The AWFS Fair energized the Las Vegas Convention Center from July 17–20, offering something for everyone. From robotic, labor-saving machinery to educational symposiums and design contests, the four-day industry trade show encouraged attendees to fully immerse themselves in new experiences and generate lasting relationships.
The fair featured over 600 exhibitors and a record pre-show registration count, according to AWFS trade show committee chairman Michael Cassell, also senior CNC product specialist for Weinig/Holz-Her.
“Overall the show floor was as hot as the Vegas heat,” Cassell said in an interview with Woodshop News. “While overall attendance was down slightly, activity was steady. In reviewing show statistics, we do see that those geographical markets with a slight decrease in attendance are also those areas with decreases in the overall housing market.
“There was record attendance at the numerous educational sessions during the show, and many positive reviews were given for the new product display and Visionary Award exhibit areas.”
The Visionary Awards celebrate product innovation and the entries were prominently displayed in the main lobby. Please see the accompanying stories to learn about the winning products.
Joseph Brown of Joseph Brown Woodworking and Cabinets in Langlois, Ore. attended the show for the sixth time to connect with his vendors and browse new hardware and equipment. He was looking to invest in a robotic arm for sanding applications, something once too expensive to consider.
“I was really interested in all of the robotics because of the labor shortage now and I’m looking at that real seriously. I wasn’t planning on it but they’re getting into more of a price range where I can implement that into my shop. I have been talking with engineers and programmers from one of the companies, and they’re bringing a model for me to look at. I’m not sure how well it will fit with my shop, but it shows promise,” says Brown.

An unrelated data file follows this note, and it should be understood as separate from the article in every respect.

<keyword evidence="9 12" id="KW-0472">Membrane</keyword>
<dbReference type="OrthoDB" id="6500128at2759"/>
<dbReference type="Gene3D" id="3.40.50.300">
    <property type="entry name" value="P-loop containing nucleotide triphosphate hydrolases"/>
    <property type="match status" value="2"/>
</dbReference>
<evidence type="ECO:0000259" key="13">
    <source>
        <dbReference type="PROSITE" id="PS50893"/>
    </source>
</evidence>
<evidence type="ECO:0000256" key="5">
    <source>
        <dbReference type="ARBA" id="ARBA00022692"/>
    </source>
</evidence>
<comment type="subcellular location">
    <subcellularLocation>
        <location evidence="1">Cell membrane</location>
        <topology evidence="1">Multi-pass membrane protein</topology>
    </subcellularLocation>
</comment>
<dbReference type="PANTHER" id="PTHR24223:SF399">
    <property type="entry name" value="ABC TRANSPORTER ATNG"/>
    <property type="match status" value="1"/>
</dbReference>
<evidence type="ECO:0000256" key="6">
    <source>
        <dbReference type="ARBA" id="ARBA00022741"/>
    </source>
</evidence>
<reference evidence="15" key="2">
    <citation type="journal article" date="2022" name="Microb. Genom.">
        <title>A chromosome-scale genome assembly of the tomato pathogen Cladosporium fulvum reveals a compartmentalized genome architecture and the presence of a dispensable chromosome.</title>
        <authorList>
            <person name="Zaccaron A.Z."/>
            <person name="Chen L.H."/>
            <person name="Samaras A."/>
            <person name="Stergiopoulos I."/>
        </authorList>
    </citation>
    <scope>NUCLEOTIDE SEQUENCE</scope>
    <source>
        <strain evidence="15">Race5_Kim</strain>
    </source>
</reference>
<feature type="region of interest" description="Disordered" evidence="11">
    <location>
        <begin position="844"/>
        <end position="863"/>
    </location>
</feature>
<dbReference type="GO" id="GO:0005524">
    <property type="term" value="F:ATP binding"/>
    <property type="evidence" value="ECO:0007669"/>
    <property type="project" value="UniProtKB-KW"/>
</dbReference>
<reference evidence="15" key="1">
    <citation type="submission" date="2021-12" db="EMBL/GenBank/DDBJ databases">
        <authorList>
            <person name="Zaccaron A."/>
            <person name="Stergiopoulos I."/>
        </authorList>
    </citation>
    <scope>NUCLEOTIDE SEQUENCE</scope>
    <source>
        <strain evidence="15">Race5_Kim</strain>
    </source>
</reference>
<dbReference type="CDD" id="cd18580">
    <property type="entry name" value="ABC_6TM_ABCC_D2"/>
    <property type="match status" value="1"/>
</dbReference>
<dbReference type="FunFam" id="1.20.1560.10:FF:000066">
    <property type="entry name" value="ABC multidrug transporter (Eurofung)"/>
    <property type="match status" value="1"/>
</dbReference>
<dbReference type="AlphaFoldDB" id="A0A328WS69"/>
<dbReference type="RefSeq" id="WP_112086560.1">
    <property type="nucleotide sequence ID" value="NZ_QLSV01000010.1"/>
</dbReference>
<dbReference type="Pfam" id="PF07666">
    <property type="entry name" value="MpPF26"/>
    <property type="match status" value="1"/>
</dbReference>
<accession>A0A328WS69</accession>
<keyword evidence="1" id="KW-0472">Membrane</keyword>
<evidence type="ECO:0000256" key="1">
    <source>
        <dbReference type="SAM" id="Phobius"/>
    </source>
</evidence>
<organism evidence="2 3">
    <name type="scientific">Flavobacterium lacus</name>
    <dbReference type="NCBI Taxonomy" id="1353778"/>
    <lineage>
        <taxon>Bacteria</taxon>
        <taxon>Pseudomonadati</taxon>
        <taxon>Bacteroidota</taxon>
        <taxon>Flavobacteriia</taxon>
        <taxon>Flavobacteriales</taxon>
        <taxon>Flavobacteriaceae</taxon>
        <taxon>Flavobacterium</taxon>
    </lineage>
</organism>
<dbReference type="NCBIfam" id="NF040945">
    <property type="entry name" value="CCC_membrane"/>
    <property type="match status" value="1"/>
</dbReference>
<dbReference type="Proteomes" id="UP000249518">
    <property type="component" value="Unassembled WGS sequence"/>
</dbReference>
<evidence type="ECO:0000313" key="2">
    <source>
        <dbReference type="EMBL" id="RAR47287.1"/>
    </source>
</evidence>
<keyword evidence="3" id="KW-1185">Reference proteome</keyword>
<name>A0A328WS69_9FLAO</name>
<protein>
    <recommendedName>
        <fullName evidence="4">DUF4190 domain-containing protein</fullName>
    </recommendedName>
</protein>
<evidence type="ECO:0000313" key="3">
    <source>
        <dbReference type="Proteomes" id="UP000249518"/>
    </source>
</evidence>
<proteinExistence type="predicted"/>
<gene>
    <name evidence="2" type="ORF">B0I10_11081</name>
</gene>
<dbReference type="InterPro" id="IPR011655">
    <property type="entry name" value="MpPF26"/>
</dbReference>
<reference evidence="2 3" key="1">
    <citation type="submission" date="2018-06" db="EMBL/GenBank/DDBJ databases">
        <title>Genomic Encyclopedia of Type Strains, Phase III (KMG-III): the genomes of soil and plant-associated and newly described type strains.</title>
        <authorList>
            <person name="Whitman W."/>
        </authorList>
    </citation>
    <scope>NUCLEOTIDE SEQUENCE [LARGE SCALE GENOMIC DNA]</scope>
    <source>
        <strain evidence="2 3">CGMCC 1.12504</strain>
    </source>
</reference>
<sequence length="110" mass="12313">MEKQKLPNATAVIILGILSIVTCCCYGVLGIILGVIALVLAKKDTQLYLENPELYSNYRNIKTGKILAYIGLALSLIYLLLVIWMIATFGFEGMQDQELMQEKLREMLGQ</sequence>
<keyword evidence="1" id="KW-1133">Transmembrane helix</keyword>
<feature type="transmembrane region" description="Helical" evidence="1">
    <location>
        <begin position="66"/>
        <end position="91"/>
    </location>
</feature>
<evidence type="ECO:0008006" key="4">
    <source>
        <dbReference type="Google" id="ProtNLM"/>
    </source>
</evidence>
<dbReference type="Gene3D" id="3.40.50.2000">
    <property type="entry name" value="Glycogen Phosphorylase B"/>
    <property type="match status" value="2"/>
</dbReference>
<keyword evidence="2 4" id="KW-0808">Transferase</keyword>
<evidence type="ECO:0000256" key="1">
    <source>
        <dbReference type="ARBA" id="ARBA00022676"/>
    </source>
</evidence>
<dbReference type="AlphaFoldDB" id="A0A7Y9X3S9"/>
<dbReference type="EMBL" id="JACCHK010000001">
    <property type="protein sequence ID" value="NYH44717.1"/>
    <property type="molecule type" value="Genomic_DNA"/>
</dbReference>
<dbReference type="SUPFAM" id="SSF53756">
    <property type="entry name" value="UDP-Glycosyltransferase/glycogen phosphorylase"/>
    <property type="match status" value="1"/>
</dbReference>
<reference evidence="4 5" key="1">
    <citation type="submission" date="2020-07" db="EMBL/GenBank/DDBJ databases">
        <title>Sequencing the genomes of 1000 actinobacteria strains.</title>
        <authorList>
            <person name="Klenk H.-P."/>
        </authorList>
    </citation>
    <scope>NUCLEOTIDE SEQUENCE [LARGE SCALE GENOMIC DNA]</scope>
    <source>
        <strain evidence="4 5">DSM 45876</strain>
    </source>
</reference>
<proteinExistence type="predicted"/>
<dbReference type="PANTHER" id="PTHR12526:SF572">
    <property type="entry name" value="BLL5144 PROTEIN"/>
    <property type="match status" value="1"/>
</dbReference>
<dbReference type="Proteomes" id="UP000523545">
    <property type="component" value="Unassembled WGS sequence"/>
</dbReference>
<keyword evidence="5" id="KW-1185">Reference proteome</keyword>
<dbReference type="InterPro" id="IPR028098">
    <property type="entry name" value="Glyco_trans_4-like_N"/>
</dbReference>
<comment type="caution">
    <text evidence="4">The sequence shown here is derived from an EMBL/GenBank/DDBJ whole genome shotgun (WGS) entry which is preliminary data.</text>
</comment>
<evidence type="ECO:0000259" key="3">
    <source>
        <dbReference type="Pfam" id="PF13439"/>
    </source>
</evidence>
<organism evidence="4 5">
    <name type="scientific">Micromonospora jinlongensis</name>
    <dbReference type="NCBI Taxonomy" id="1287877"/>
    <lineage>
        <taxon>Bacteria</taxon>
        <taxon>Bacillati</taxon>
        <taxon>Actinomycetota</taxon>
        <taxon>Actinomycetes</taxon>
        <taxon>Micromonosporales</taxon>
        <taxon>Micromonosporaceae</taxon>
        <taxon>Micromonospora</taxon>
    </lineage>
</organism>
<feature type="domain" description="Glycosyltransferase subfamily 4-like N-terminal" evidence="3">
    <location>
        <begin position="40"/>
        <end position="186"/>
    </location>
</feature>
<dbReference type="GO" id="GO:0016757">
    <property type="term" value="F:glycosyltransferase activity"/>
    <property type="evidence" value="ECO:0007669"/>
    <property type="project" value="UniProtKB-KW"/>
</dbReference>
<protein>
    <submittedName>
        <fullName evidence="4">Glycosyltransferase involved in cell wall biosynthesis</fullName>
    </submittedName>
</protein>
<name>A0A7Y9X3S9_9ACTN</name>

Brown also liked the Shaper Origin, a portable hand-held CNC router.
“It was worthwhile for me to go and I also got a little relaxation. I liked meeting vendors I’ve dealt with before and friends I’ve made along the way. That’s one of the neatest things about woodworking - networking and meeting different people who teach you things. I hope my ideas will help somebody else too,” adds Brown.
Biesse had a whopping 16,000-sq.-ft. of exhibit space featuring machinery and work cell demonstrations. Stiles, SCM, Felder and Laguna Tools also had a big presence.
“The show was really worthwhile for us in terms of making contacts,” says Raúl Ramírez, director of the Southwest School of Woodworking in Phoenix and a first-time exhibitor. “Although I had attended in the past, I noticed right away that having the exhibitor badge meant that other exhibitors were more interested in talking to us. In addition, we were able to go in early and do some networking in the mornings before the crowds hit. Because of that, we were able to have some great conversations and we met several potential new instructors and suppliers.
“And, of course, the show itself is fascinating. We were able to catch some demos, including CNC machines and turning, and I never get enough of seeing all the woodworking machines. It’s like a candy store! So, we’re really looking forward to going back next time.”
The fair also featured a comprehensive educational program, student turning and furniture competitions, and special guests, including Norm Abram and retired NASCAR driver Jeff Gordon.
The next AWFS Fair is scheduled for July 20-23, 2021. For more, visit www.awfsfair.org.